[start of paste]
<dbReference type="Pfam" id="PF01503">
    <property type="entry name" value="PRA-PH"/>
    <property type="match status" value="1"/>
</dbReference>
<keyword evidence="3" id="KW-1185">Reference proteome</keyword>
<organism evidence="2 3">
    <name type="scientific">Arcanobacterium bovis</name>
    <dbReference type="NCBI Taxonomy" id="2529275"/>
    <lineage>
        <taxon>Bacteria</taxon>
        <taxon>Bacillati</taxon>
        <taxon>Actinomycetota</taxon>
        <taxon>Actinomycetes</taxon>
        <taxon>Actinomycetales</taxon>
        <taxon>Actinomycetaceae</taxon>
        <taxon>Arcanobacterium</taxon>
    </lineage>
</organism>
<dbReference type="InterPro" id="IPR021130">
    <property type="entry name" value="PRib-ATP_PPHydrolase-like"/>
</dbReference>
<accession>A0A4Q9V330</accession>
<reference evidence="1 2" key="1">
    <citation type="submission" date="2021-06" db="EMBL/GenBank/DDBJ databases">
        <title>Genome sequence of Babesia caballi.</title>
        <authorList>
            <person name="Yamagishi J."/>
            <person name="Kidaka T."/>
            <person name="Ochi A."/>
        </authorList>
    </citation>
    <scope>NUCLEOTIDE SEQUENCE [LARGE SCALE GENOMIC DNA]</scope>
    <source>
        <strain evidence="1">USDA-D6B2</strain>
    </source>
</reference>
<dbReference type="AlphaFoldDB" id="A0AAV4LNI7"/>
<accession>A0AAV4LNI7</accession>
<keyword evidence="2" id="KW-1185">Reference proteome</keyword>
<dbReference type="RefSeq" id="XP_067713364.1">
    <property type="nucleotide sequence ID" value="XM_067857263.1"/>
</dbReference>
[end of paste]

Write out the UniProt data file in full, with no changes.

<dbReference type="Pfam" id="PF01503">
    <property type="entry name" value="PRA-PH"/>
    <property type="match status" value="1"/>
</dbReference>
<keyword evidence="3" id="KW-1185">Reference proteome</keyword>
<organism evidence="2 3">
    <name type="scientific">Arcanobacterium bovis</name>
    <dbReference type="NCBI Taxonomy" id="2529275"/>
    <lineage>
        <taxon>Bacteria</taxon>
        <taxon>Bacillati</taxon>
        <taxon>Actinomycetota</taxon>
        <taxon>Actinomycetes</taxon>
        <taxon>Actinomycetales</taxon>
        <taxon>Actinomycetaceae</taxon>
        <taxon>Arcanobacterium</taxon>
    </lineage>
</organism>
<dbReference type="InterPro" id="IPR021130">
    <property type="entry name" value="PRib-ATP_PPHydrolase-like"/>
</dbReference>
<accession>A0A4Q9V330</accession>
<reference evidence="1 2" key="1">
    <citation type="submission" date="2021-06" db="EMBL/GenBank/DDBJ databases">
        <title>Genome sequence of Babesia caballi.</title>
        <authorList>
            <person name="Yamagishi J."/>
            <person name="Kidaka T."/>
            <person name="Ochi A."/>
        </authorList>
    </citation>
    <scope>NUCLEOTIDE SEQUENCE [LARGE SCALE GENOMIC DNA]</scope>
    <source>
        <strain evidence="1">USDA-D6B2</strain>
    </source>
</reference>
<dbReference type="AlphaFoldDB" id="A0AAV4LNI7"/>
<accession>A0AAV4LNI7</accession>
<keyword evidence="2" id="KW-1185">Reference proteome</keyword>
<dbReference type="RefSeq" id="XP_067713364.1">
    <property type="nucleotide sequence ID" value="XM_067857263.1"/>
</dbReference>